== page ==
Students in the program are required to complete at least 30 credits of course work, plus some bioinformatics research. Please note that BIOINF 599: Directed Research cannot constitute more than 6 of the 30 minimum credits.
Students are required to take at least one course in each of the following areas
- Introductory Bioinformatics
- Computing & Informatics
- Probability & Statistics
- Molecular Biology
- Bioinformatics 602 (Journal Club) should only be taken once in your first year.
- Bioinformatics 603 (Journal Club) students in this course present papers for discussion.
- Research Responsibility and Ethics course (PIBS 503).
- One advanced bioinformatics course offered or cross listed by the Bioinformatics Graduate Program
- One additional advanced bioinformatics course (BIOINF or not)
A note about the molecular biology requirement: Students without a molecular biology background are strongly advised to take the introductory biology course, BIOINF-523, prior to the first term of classes or before taking any graduate level molecular biology course. BIOINF-523 alone is insufficient to qualify as molecular biology. Most Introductory molecular biology courses offered by PIBS programs qualify, ask advisers if it is not listed.
A note about the statistics requirement: Master's students can take BIOSTAT -521, which does not require multivariate calculus, or STATS -412. If you are especially interested in later pursuing a Ph.D., take BIOSTAT 521 and BIOSTAT 522 or one of the probability + statistics series, either Stats STATS 425 and Stats STATS 426, or the mathematically rigorous Math 525 + Math 526PSYCH 613 and PSYCH 614, or Biostats BIOSTAT 601 and Biostats BIOSTAT 602 series. It is also possible to take Biostat BIOSTAT 601 followed by Stats STATS 426.
The program encourages students to find other courses that may meet the core area criteria. All requests to substitute courses not listed that may meet that particular core area's requirements should be addressed to the Program Directors.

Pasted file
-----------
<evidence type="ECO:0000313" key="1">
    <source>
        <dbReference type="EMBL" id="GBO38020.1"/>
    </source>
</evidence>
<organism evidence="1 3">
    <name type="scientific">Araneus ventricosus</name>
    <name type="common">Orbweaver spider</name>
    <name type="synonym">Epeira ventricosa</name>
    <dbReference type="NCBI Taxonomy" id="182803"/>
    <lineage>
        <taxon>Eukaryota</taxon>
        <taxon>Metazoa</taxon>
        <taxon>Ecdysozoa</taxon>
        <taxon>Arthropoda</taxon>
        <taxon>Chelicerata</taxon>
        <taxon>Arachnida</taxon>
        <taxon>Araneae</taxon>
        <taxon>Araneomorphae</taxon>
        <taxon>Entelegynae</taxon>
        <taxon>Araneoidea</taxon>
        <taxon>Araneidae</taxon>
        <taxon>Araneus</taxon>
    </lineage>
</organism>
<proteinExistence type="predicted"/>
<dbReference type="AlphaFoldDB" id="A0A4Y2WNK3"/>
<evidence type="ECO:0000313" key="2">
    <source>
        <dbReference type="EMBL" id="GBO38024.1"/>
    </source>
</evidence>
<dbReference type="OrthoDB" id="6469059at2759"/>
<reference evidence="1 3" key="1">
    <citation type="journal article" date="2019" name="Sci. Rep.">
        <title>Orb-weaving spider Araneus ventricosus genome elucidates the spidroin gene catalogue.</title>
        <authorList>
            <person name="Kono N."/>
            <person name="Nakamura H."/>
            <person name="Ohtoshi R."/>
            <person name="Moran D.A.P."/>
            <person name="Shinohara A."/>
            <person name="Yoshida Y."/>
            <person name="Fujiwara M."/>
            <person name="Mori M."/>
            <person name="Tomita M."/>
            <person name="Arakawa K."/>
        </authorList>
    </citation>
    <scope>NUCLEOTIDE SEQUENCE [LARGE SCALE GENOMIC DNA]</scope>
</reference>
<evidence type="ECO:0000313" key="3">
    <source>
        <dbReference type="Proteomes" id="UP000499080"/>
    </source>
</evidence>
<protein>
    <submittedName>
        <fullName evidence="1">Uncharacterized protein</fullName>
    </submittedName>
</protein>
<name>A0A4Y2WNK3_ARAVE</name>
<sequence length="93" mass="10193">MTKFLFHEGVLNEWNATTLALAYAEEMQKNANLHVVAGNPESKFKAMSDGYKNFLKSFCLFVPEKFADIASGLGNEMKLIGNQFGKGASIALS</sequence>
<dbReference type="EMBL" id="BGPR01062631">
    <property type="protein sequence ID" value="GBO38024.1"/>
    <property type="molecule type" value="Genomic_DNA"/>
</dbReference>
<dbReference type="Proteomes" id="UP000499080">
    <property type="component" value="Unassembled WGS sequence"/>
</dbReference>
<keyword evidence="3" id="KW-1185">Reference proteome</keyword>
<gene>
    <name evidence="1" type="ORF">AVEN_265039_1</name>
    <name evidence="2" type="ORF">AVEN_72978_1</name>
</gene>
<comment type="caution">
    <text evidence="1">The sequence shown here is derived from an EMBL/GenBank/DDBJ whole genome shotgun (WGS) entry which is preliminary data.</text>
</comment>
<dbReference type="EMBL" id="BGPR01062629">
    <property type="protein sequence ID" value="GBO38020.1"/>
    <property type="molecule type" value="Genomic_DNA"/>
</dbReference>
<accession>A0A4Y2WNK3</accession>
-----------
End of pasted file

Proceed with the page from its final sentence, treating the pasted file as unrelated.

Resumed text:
A student must get a grade of "B" or better in each of the required courses. Any exceptions need permission.
Ph.D. Students Pursuing a Master's
Students wishing to obtain an M.S. in Bioinformatics while pursuing a Ph.D. in another program at the University of Michigan must apply by March 1.
Application materials include the Rackham “Add Degree” application, a statement of purpose, a current c.v., plus one letter of recommendation from the dissertation advisor. Students take the same courses listed above, of which no more than 15 credit hours can overlap with their Ph.D. program’s course requirements. A student’s research during their Ph.D. will fulfill the bioinformatics research experience requirement as long as there is bioinformatics content in at least one thesis chapter, and a DCMB faculty member on the student’s dissertation committee to assure bioinformatics content. Note: per Rackham rules, the credits from courses numbered 990 and 995 may not be applied to a master’s degree.
Research experience in bioinformatics for Master’s Degree students of a minimum of 300 hours is required. This can be either a paid part time research experience, spring or summer full time internship, or research for credit (BIOINF-599). Please speak with Dr. Stephen Guest about details. Guidelines can be found here. A maximum of 6 credit hour of BIOINF-599 will count towards your degree.
The Program provides financial support to Master’s students only in specific situations. Some students have obtained funded positions with individual mentors, but these are not guaranteed, rarely cover full stipend and tuition, and are frequently not available to students in their first term of study.
Students from underrepresented backgrounds in the biomedical sciences are encouraged to apply, even if they do not have the financial ability to fully support the duration of their studies. These students may be nominated for scholarships by Rackham that are matched by the department.
Transition from M.S. to Ph.D.
The M.S. program is a terminal degree program, and most M.S. students will find jobs in biotech or other industries or in academia. Some M.S. students choose to apply for a Ph.D. at U-M or elsewhere.
M.S. students in good standing who have identified a faculty member in CCMB who is prepared to take academic and financial responsibility for them as Ph.D. student can apply for admission to the Bioinformatics Ph.D. program by October 1 of their second year, for admission the following winter term.